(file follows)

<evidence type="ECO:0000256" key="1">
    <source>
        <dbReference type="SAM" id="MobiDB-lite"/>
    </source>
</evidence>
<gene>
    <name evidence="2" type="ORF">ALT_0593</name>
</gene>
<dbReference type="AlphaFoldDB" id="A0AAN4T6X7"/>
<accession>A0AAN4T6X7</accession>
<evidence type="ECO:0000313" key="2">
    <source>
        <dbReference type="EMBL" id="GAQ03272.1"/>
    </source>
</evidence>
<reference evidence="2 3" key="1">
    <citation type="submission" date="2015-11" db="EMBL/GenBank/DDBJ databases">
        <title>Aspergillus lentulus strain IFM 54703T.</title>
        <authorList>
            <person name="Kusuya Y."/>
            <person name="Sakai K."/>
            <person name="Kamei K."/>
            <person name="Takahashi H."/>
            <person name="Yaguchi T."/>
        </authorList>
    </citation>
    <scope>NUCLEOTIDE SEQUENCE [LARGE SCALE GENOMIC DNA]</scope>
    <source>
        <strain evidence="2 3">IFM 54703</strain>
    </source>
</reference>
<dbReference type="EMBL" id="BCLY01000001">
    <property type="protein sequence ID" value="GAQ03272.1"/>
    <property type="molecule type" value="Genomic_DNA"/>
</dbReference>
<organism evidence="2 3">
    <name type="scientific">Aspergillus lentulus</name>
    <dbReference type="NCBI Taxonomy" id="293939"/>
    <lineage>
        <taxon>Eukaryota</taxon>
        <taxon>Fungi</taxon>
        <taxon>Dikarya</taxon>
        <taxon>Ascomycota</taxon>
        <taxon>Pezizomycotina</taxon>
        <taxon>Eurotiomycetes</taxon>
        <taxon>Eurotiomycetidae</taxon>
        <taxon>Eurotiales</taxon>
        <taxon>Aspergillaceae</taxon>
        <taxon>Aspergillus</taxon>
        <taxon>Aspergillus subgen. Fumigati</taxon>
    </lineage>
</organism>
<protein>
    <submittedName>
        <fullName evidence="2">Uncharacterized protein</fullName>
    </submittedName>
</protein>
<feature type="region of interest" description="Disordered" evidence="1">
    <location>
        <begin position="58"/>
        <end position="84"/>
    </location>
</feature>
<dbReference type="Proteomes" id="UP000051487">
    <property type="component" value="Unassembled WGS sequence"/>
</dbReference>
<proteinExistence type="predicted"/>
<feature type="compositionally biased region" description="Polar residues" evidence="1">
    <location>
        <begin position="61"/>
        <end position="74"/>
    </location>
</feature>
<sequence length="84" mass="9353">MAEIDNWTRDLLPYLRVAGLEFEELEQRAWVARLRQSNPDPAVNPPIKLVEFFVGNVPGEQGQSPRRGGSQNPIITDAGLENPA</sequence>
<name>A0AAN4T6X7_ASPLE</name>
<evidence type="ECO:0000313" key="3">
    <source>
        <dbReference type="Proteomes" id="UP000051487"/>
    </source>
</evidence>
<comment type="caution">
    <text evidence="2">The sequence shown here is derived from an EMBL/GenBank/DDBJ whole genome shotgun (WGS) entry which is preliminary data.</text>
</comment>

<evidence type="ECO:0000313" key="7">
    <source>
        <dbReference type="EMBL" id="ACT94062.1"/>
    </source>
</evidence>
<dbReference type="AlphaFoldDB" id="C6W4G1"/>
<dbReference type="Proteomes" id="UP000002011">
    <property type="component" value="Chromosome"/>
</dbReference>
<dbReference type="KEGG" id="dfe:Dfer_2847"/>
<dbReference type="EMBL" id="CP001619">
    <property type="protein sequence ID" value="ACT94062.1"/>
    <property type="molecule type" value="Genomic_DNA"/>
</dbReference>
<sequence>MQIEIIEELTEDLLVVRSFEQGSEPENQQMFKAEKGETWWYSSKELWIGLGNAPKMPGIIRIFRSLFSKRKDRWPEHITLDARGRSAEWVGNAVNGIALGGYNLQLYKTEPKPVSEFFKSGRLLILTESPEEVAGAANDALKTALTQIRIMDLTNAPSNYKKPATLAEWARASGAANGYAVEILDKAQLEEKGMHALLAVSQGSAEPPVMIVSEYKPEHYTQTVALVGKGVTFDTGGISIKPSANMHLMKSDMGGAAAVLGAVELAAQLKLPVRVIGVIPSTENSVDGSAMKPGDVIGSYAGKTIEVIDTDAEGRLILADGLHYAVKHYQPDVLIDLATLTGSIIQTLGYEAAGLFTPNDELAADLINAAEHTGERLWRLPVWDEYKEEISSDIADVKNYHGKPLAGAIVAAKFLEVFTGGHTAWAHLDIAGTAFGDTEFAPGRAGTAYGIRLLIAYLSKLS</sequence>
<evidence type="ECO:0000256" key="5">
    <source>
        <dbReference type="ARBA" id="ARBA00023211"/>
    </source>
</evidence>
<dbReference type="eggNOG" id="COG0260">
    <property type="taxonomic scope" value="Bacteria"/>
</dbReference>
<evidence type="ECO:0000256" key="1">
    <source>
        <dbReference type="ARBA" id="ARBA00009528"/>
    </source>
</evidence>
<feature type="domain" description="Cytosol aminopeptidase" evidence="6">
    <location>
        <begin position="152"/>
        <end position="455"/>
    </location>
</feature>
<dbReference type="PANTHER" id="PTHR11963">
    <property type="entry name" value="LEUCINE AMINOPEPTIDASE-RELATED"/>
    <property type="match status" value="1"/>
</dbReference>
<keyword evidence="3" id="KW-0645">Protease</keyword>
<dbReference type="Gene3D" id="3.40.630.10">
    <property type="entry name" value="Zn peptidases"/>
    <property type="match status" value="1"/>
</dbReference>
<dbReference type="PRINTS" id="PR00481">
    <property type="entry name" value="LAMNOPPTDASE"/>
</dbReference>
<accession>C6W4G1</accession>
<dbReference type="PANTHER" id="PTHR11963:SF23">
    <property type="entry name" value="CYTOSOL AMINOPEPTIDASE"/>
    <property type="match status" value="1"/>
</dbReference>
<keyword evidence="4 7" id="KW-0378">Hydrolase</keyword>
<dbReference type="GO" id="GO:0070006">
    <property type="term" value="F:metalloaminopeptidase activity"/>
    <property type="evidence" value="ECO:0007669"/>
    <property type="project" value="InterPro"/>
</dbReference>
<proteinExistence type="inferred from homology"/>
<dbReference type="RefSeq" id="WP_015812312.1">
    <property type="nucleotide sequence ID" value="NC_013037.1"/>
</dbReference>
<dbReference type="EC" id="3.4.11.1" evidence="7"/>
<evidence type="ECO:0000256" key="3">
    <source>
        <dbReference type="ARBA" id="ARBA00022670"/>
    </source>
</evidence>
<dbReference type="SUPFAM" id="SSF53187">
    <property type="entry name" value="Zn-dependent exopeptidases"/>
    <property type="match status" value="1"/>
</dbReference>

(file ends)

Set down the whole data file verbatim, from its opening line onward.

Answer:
<evidence type="ECO:0000256" key="1">
    <source>
        <dbReference type="SAM" id="MobiDB-lite"/>
    </source>
</evidence>
<gene>
    <name evidence="2" type="ORF">ALT_0593</name>
</gene>
<dbReference type="AlphaFoldDB" id="A0AAN4T6X7"/>
<accession>A0AAN4T6X7</accession>
<evidence type="ECO:0000313" key="2">
    <source>
        <dbReference type="EMBL" id="GAQ03272.1"/>
    </source>
</evidence>
<reference evidence="2 3" key="1">
    <citation type="submission" date="2015-11" db="EMBL/GenBank/DDBJ databases">
        <title>Aspergillus lentulus strain IFM 54703T.</title>
        <authorList>
            <person name="Kusuya Y."/>
            <person name="Sakai K."/>
            <person name="Kamei K."/>
            <person name="Takahashi H."/>
            <person name="Yaguchi T."/>
        </authorList>
    </citation>
    <scope>NUCLEOTIDE SEQUENCE [LARGE SCALE GENOMIC DNA]</scope>
    <source>
        <strain evidence="2 3">IFM 54703</strain>
    </source>
</reference>
<dbReference type="EMBL" id="BCLY01000001">
    <property type="protein sequence ID" value="GAQ03272.1"/>
    <property type="molecule type" value="Genomic_DNA"/>
</dbReference>
<organism evidence="2 3">
    <name type="scientific">Aspergillus lentulus</name>
    <dbReference type="NCBI Taxonomy" id="293939"/>
    <lineage>
        <taxon>Eukaryota</taxon>
        <taxon>Fungi</taxon>
        <taxon>Dikarya</taxon>
        <taxon>Ascomycota</taxon>
        <taxon>Pezizomycotina</taxon>
        <taxon>Eurotiomycetes</taxon>
        <taxon>Eurotiomycetidae</taxon>
        <taxon>Eurotiales</taxon>
        <taxon>Aspergillaceae</taxon>
        <taxon>Aspergillus</taxon>
        <taxon>Aspergillus subgen. Fumigati</taxon>
    </lineage>
</organism>
<protein>
    <submittedName>
        <fullName evidence="2">Uncharacterized protein</fullName>
    </submittedName>
</protein>
<feature type="region of interest" description="Disordered" evidence="1">
    <location>
        <begin position="58"/>
        <end position="84"/>
    </location>
</feature>
<dbReference type="Proteomes" id="UP000051487">
    <property type="component" value="Unassembled WGS sequence"/>
</dbReference>
<proteinExistence type="predicted"/>
<feature type="compositionally biased region" description="Polar residues" evidence="1">
    <location>
        <begin position="61"/>
        <end position="74"/>
    </location>
</feature>
<sequence length="84" mass="9353">MAEIDNWTRDLLPYLRVAGLEFEELEQRAWVARLRQSNPDPAVNPPIKLVEFFVGNVPGEQGQSPRRGGSQNPIITDAGLENPA</sequence>
<name>A0AAN4T6X7_ASPLE</name>
<evidence type="ECO:0000313" key="3">
    <source>
        <dbReference type="Proteomes" id="UP000051487"/>
    </source>
</evidence>
<comment type="caution">
    <text evidence="2">The sequence shown here is derived from an EMBL/GenBank/DDBJ whole genome shotgun (WGS) entry which is preliminary data.</text>
</comment>

<evidence type="ECO:0000313" key="7">
    <source>
        <dbReference type="EMBL" id="ACT94062.1"/>
    </source>
</evidence>
<dbReference type="AlphaFoldDB" id="C6W4G1"/>
<dbReference type="Proteomes" id="UP000002011">
    <property type="component" value="Chromosome"/>
</dbReference>
<dbReference type="KEGG" id="dfe:Dfer_2847"/>
<dbReference type="EMBL" id="CP001619">
    <property type="protein sequence ID" value="ACT94062.1"/>
    <property type="molecule type" value="Genomic_DNA"/>
</dbReference>
<sequence>MQIEIIEELTEDLLVVRSFEQGSEPENQQMFKAEKGETWWYSSKELWIGLGNAPKMPGIIRIFRSLFSKRKDRWPEHITLDARGRSAEWVGNAVNGIALGGYNLQLYKTEPKPVSEFFKSGRLLILTESPEEVAGAANDALKTALTQIRIMDLTNAPSNYKKPATLAEWARASGAANGYAVEILDKAQLEEKGMHALLAVSQGSAEPPVMIVSEYKPEHYTQTVALVGKGVTFDTGGISIKPSANMHLMKSDMGGAAAVLGAVELAAQLKLPVRVIGVIPSTENSVDGSAMKPGDVIGSYAGKTIEVIDTDAEGRLILADGLHYAVKHYQPDVLIDLATLTGSIIQTLGYEAAGLFTPNDELAADLINAAEHTGERLWRLPVWDEYKEEISSDIADVKNYHGKPLAGAIVAAKFLEVFTGGHTAWAHLDIAGTAFGDTEFAPGRAGTAYGIRLLIAYLSKLS</sequence>
<evidence type="ECO:0000256" key="5">
    <source>
        <dbReference type="ARBA" id="ARBA00023211"/>
    </source>
</evidence>
<dbReference type="eggNOG" id="COG0260">
    <property type="taxonomic scope" value="Bacteria"/>
</dbReference>
<evidence type="ECO:0000256" key="1">
    <source>
        <dbReference type="ARBA" id="ARBA00009528"/>
    </source>
</evidence>
<feature type="domain" description="Cytosol aminopeptidase" evidence="6">
    <location>
        <begin position="152"/>
        <end position="455"/>
    </location>
</feature>
<dbReference type="PANTHER" id="PTHR11963">
    <property type="entry name" value="LEUCINE AMINOPEPTIDASE-RELATED"/>
    <property type="match status" value="1"/>
</dbReference>
<keyword evidence="3" id="KW-0645">Protease</keyword>
<dbReference type="Gene3D" id="3.40.630.10">
    <property type="entry name" value="Zn peptidases"/>
    <property type="match status" value="1"/>
</dbReference>
<dbReference type="PRINTS" id="PR00481">
    <property type="entry name" value="LAMNOPPTDASE"/>
</dbReference>
<accession>C6W4G1</accession>
<dbReference type="PANTHER" id="PTHR11963:SF23">
    <property type="entry name" value="CYTOSOL AMINOPEPTIDASE"/>
    <property type="match status" value="1"/>
</dbReference>
<keyword evidence="4 7" id="KW-0378">Hydrolase</keyword>
<dbReference type="GO" id="GO:0070006">
    <property type="term" value="F:metalloaminopeptidase activity"/>
    <property type="evidence" value="ECO:0007669"/>
    <property type="project" value="InterPro"/>
</dbReference>
<proteinExistence type="inferred from homology"/>
<dbReference type="RefSeq" id="WP_015812312.1">
    <property type="nucleotide sequence ID" value="NC_013037.1"/>
</dbReference>
<dbReference type="EC" id="3.4.11.1" evidence="7"/>
<evidence type="ECO:0000256" key="3">
    <source>
        <dbReference type="ARBA" id="ARBA00022670"/>
    </source>
</evidence>
<dbReference type="SUPFAM" id="SSF53187">
    <property type="entry name" value="Zn-dependent exopeptidases"/>
    <property type="match status" value="1"/>
</dbReference>